But Republicans, who control both chambers of the Kansas Legislature, are scoffing at the idea of reamortization. The Kansas City Star reported that Senate Majority Leader Jim Denning said that in his “wildest dreams” he could not imagine lawmakers enacting the plan.
“I can’t see the Legislature going down that path,” he added, according to the newspaper.
Sen. Carolyn McGinn, who chairs the Senate budget committee, and Senate President Susan Wagle have signed onto a statement criticizing the plan, according to other local news reports.
“We cannot keep kicking the can down the road and asking our children and grandchildren to foot the bill,” he said in a statement.
Kansas in recent years dealt with budget shortfalls, which were widely blamed on tax cuts first enacted in 2012 and championed by former GOP governor Sam Brownback. Lawmakers overrode Brownback’s veto and reversed the cuts in 2017, helping to boost tax revenue.
At the same time, policymakers there are looking to comply with a state Supreme Court decision from last year in a long-running case over public school spending. The court ruled that the state must spend more money on schools in order to comply with a school funding “adequacy requirement” in the state constitution.
Aiming to remedy the situation, Kelly in her budget calls for a $497.6 million increase in certain school aid over four years, above amounts the Legislature has approved previously.
"Throughout the decades, Kansas has made promises and then fallen into a troubling pattern. It begins with a promise from elected officials to fund our schools, and then the failure to follow through on that promise," Kelly said in her State of the State address last week.
"That is going to change this year," she added. "We will end this cycle of litigation and meet the needs of our students and teachers once and for all."
Another one of Kelly’s higher-profile spending proposals is $14.2 million to expand the eligibility criteria for Medicaid, the program that provides health insurance coverage for the poor.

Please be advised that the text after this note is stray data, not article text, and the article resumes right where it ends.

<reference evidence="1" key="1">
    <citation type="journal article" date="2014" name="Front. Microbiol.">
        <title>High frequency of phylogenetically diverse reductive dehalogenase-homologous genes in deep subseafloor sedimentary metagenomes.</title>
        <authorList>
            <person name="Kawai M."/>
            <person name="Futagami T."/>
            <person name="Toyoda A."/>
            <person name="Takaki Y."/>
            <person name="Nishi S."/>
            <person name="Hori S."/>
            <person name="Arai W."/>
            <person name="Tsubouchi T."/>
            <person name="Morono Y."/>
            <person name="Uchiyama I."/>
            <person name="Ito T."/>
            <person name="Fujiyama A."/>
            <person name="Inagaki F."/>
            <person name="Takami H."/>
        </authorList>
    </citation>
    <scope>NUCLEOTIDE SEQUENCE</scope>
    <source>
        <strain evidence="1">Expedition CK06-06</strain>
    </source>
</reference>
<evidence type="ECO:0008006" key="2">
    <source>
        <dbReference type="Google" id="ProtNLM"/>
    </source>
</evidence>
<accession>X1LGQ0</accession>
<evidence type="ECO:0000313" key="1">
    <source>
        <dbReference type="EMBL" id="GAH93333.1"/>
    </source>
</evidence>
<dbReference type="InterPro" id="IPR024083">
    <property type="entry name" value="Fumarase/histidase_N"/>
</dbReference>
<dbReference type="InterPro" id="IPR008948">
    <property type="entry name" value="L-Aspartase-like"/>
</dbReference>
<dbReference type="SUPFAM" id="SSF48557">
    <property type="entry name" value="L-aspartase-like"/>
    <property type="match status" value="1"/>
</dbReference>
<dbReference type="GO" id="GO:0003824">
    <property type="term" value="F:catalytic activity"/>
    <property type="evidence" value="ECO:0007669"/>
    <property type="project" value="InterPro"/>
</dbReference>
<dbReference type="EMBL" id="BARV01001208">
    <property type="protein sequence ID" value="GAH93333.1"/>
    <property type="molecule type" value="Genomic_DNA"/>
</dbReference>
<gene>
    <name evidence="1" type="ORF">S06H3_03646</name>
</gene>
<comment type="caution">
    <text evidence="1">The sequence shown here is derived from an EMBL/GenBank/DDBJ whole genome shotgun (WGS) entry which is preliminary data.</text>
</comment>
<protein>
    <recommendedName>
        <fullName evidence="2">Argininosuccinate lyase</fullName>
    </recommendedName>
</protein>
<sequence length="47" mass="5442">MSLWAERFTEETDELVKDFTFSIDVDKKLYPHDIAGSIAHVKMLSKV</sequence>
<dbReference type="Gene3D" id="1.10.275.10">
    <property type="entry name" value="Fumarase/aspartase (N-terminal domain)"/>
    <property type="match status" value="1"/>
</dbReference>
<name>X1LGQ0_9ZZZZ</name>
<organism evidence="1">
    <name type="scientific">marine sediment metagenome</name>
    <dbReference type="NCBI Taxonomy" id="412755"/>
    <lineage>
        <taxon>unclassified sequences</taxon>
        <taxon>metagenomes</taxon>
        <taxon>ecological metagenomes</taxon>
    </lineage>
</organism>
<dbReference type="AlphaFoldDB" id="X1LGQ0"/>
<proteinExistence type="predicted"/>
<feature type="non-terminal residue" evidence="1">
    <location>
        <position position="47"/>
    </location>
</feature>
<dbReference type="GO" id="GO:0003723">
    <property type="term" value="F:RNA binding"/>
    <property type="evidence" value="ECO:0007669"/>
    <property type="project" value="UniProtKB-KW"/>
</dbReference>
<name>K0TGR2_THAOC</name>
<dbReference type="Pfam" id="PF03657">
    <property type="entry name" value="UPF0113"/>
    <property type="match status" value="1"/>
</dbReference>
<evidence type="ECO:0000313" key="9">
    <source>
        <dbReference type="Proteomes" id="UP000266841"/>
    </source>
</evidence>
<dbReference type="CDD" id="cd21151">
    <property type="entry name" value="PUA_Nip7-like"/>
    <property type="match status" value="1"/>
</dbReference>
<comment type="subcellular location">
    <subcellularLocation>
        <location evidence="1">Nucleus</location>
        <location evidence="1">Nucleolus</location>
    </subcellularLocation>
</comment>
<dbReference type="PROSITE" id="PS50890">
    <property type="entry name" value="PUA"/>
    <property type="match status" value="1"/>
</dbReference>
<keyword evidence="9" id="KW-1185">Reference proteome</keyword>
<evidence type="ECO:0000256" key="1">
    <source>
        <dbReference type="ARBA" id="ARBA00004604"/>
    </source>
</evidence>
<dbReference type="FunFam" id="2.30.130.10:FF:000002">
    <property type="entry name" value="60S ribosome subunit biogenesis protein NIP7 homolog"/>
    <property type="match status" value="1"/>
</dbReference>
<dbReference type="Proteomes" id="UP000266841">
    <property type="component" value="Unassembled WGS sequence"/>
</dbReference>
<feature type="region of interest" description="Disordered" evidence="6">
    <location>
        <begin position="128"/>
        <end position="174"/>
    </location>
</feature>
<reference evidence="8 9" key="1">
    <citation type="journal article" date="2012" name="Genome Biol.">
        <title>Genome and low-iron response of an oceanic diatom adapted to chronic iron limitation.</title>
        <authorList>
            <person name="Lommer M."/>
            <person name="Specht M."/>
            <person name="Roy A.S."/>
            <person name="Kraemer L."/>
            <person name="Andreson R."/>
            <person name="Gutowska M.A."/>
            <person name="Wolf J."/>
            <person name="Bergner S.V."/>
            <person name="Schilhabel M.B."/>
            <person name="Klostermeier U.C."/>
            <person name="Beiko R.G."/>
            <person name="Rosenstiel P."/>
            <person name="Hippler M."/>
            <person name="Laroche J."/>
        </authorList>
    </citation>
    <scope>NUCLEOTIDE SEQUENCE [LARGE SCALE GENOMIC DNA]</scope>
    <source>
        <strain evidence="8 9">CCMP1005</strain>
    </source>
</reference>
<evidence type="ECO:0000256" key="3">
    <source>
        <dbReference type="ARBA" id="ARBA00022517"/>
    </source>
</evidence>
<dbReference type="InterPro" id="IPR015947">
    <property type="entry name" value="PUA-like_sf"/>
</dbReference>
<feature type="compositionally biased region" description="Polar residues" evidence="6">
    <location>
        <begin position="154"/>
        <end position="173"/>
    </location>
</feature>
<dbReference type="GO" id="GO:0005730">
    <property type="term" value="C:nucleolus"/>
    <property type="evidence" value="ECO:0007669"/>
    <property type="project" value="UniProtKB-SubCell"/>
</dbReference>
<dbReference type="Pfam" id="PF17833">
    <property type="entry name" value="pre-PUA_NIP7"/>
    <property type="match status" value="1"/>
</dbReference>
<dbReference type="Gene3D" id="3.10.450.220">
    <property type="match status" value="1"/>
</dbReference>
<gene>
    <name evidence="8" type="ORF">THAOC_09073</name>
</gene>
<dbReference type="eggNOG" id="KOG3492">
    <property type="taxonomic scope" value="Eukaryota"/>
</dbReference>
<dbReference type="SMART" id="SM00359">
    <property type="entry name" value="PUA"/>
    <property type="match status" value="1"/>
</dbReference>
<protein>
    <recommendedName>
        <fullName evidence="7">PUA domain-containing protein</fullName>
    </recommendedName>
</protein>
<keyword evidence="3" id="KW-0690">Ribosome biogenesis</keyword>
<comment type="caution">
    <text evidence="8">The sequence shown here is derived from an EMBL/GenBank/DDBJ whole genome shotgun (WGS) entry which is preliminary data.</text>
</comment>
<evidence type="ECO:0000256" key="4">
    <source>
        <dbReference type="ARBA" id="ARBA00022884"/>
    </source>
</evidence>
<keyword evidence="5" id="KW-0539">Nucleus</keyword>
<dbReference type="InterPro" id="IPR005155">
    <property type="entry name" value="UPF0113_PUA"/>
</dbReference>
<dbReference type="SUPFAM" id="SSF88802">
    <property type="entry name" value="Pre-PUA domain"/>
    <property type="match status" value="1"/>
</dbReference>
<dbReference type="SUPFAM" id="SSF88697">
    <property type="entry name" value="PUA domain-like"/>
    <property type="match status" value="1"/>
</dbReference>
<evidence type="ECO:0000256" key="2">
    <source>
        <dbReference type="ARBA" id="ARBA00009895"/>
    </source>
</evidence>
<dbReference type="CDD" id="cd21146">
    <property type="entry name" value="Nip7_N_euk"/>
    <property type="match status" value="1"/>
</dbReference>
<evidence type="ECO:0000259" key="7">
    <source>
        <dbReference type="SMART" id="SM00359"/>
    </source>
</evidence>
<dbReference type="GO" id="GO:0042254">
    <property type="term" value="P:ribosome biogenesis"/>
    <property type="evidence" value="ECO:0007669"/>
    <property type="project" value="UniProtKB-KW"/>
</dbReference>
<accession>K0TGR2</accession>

She’s also recommending an employee pay increase expected to cost about $63.5 million.
Although the tax cut experiment, school funding pressures, and other recent budget issues influence the state’s ability to fully pay its public worker pension costs, the difficulties on that front did not materialize in just the past few years and can be traced back about two decades.
It’s also true the state’s pension funding shortfall isn’t exceptional compared to other states. In fact, the 68 percent funded ratio for KPERS at the end of 2017 is in line with the 66 percent average 2016 ratio for state plans that The Pew Charitable Trusts reported last year.
Projections From KPERS
KPERS had about 311,000 members at the close of 2017. That figure includes active employees, retirees and inactive members.
Employer contributions for state workers who are part of the pension system are paid by the state. The state also funnels money to public schools to cover what the schools owe. Local governments, like cities and counties, foot the bill for their own KPERS costs.
The unfunded liability for KPERS’ state-school group is about $6.6 billion, Campbell told lawmakers last week. The system’s overall unfunded liability, as of December 2017, was around $8.9 billion.
These figures are a measure of the gap between the pension system’s assets and what it would need to fully pay the benefits it is expected to owe in future years.